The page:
NAHB CEO Howard Spars with Ex-Labor Secretary Reich on Overtime Rule

Filed in Codes and Standards, Labor by on August 5, 2015 8 Comments

conflictOn Aug. 4, CNBC’s Nightly Business Report aired a story on American workers and overtime pay, focusing on the Department of Labor draft regulation released June 30 that proposes updating the salary level at which certain white-collar workers would be exempt from minimum wage and overtime pay from the current $23,660 to $50,440.

NAHB CEO Jerry Howard went head to head with former Labor Secretary Robert Reich on the merits and timing of the rule, as Howard forcefully argued that it would harm small businesses, particularly small home building firms still trying to regain their footing in the aftermath of the Great Recession.

View the Nightly Business Report video.

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Comments (8)

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  1. I guess one other option is to reduce production? Mr Reich did not think of that one and it is an option although not a good one. There is a point of diminishing return for those making between 48,000 and $54,000, you col just increase them to $55000 and they can continue to work overtime with no additional penalty to the company. One other thing Mr. Reich fails to consider is that adding additional employees to reduce overtime increases payroll taxes, payroll costs, insurance costs, etc. Each employee added also geometrically increases the workload and degree of difficulty of those supervising them as well as introduces more costs for trucks equipment and personal management. It’s not like you can just increase your business in a stagnant economy to offset these additional costs and at the slim margins most builders are working with they cannot just absorb the costs either.

    Progressives are dangerous in their false premises because they make these decisions in a vacuum and have never started, run or managed a company having to answer to the shareholders. I heard the tally for the last years is 81,000 new pages or regulations from the Obama administraion, it is no wonder the economy is limping, corporations are hoarding cash, and the real unemployment rate remains in double digits.

  2. Thank you Jerry for your leadership on this important issue!
    Your attention to this issue is extremely important to the membership and the industry as we continue to recover!
    ONwards and UPwards!

  3. Mark Eisner says:

    The proposed rule adversely affects more than just the home-building industry. It decidedly harms smaller professional services providers as explained in my blog (hyperlink above). My blog is the text of formal comment I sent to the agency.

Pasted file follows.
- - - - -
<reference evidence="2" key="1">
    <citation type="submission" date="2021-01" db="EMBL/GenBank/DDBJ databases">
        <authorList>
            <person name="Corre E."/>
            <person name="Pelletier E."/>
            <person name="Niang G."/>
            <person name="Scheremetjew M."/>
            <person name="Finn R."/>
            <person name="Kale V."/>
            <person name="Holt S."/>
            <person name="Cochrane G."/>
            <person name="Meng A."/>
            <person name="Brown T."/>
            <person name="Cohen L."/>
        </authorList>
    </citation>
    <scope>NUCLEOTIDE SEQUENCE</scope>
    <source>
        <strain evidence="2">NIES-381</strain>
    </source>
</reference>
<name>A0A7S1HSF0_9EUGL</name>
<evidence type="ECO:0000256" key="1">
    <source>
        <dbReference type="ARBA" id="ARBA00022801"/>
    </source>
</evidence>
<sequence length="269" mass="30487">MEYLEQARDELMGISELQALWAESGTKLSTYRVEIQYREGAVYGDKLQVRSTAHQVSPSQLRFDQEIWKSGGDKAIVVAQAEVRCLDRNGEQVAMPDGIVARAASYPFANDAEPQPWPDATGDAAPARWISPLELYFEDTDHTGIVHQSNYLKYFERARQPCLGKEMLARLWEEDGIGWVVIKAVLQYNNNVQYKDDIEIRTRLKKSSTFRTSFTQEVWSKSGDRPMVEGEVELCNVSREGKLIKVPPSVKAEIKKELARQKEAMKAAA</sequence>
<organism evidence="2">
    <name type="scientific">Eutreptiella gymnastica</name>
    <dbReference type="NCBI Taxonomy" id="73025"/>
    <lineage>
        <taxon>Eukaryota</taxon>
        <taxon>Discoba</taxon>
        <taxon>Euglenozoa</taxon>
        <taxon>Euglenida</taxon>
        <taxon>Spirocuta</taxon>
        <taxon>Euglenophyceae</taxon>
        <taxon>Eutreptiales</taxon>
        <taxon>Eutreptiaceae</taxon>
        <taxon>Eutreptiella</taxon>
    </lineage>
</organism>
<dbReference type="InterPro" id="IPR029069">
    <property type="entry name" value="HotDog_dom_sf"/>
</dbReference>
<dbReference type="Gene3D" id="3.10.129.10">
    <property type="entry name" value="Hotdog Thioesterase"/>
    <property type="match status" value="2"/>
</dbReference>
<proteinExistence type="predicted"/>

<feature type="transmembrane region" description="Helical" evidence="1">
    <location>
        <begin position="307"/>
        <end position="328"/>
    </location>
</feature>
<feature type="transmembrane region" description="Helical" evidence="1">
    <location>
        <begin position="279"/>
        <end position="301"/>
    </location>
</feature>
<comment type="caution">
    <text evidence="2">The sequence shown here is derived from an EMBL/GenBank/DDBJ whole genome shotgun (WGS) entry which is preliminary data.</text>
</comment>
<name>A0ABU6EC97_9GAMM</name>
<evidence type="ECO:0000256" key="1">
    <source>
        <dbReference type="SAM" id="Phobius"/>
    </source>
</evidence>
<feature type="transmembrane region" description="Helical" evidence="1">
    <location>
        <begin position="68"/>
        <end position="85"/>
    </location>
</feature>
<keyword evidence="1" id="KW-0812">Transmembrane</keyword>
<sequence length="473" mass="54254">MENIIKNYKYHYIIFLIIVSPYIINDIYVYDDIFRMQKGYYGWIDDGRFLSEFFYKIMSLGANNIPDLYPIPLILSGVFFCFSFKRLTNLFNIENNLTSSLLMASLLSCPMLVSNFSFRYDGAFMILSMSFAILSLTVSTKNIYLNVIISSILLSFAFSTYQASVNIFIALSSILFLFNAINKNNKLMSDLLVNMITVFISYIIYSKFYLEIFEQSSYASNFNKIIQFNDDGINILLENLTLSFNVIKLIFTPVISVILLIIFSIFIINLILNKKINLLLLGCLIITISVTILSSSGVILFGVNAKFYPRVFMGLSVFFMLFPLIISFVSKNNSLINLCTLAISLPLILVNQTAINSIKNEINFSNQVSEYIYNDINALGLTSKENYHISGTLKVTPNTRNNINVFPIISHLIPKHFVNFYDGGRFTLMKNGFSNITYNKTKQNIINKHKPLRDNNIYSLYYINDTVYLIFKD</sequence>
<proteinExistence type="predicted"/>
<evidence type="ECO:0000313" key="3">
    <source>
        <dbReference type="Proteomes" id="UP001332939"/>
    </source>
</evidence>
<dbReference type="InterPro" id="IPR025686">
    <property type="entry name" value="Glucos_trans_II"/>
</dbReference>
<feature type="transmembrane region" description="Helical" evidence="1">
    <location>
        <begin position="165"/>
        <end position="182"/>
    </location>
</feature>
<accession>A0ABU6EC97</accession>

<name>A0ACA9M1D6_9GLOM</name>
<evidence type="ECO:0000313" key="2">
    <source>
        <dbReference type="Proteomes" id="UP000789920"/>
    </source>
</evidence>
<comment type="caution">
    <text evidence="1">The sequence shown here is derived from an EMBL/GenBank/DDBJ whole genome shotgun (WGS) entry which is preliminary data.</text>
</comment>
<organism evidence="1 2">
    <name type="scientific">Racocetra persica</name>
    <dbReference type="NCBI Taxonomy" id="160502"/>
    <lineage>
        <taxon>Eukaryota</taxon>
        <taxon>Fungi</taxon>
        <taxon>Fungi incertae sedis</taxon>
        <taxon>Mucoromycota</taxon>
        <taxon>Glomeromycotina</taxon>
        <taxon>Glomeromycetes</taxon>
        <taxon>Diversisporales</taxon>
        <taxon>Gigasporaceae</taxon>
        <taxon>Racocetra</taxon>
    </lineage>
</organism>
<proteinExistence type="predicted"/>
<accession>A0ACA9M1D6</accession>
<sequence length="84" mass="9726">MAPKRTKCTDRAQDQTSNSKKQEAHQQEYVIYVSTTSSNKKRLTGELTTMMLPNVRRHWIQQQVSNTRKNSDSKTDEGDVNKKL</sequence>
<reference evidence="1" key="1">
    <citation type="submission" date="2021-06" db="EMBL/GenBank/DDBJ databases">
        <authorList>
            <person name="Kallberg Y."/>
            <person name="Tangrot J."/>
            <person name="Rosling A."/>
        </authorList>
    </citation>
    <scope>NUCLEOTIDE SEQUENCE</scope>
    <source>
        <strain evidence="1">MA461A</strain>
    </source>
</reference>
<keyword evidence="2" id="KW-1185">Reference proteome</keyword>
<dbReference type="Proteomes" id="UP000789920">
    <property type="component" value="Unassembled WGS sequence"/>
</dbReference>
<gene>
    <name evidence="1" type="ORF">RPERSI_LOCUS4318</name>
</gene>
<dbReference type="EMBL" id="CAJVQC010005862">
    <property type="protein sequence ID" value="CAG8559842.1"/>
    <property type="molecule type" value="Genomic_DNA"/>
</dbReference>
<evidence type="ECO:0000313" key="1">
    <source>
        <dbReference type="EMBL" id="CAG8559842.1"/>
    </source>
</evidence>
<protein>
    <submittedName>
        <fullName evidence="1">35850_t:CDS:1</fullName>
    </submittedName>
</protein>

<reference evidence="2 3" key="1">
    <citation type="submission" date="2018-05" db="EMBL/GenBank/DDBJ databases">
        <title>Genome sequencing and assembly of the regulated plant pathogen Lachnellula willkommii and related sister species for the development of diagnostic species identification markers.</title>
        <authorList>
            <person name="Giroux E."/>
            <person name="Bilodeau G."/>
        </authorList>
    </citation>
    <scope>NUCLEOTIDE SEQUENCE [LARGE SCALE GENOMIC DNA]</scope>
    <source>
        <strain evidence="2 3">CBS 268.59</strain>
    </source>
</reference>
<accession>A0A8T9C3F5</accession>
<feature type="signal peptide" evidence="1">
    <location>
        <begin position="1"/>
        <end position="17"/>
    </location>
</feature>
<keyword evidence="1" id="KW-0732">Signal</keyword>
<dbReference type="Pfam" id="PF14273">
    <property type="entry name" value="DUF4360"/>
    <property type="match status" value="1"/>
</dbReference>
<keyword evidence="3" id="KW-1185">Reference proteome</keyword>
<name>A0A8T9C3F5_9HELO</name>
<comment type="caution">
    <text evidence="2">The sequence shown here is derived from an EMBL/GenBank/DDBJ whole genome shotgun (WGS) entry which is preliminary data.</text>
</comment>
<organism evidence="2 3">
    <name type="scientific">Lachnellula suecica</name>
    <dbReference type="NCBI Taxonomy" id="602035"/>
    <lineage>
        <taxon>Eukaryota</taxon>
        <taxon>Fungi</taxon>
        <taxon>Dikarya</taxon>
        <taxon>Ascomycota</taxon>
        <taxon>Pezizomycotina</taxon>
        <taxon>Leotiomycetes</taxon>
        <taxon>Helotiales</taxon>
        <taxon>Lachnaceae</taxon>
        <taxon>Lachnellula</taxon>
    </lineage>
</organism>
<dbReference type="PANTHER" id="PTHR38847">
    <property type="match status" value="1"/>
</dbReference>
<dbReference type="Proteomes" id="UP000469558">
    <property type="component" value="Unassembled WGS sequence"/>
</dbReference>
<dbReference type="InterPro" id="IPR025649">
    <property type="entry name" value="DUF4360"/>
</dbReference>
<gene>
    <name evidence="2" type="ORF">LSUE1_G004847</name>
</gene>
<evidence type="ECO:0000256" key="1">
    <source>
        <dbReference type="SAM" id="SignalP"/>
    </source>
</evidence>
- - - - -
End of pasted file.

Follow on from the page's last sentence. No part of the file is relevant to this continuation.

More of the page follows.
I’m surprised there has not been more opposition.

  4. Darren suggs says:

    Managing salary from a govt ivory tower is easy. Managing real projects takes talent. Example of why a salary works for many employees is that home building or remodeling workloads vary but most employee home- personal expenses don’t change. Building business often have 6 project 1 month, 3 another month, 5, then 2. It varies but hiring experience and laying them off on a month to month basis doesn’t work for employees? Most salary employees prefer a steady and predictable paycheck knowing their hours will fluctuate. How about letting that salary versus hourly pay be between the employee and employer? Employees who don’t like arraignment are always free to seek other opportunities? Free market works, let it work?

  5. John LeNeveu says:

    First, I would say that a 113% increase in the exempt threshold rate seems to be excessive an arbitrary. All our employees earn more that the current $23,660 and those we consider nonexempt by other tests already are paid overtime. So this new proposal is a solution looking for a problem. Under the new threshold I have no idea what to do with commissioned sales people. Some in the early development of their customer base do not earn $50,400, but if successful over time earn considerably more than $50,400. By non compensation tests they are clearly exempt employees. Since they are not paid either salary or by the hour I would have no way of calculating an effective hourly rate. Since their hours are highly flexible and variable, tracking worked hours would be difficult and burdensome on the employees and force me into policing their hours. It is easy for me to manage assignment of sales territories and customer base to ensure that all successful sales personnel earn over the threshold or are terminated if they don’t produced enough to earn the threshold. It becomes difficult when we decide to expand our business and we add new sales people who need to be trained and given the time to develop an adequate sales base. I certainly do not want to take accounts from my existing team and reduce their earnings. I do not want to track hours of work and constrain hours of work on new employees who are working hard to develop sales base so they earn considerably more that $50,800. We are a small business with 6 sales people, two of whom are new and developing their sales base.

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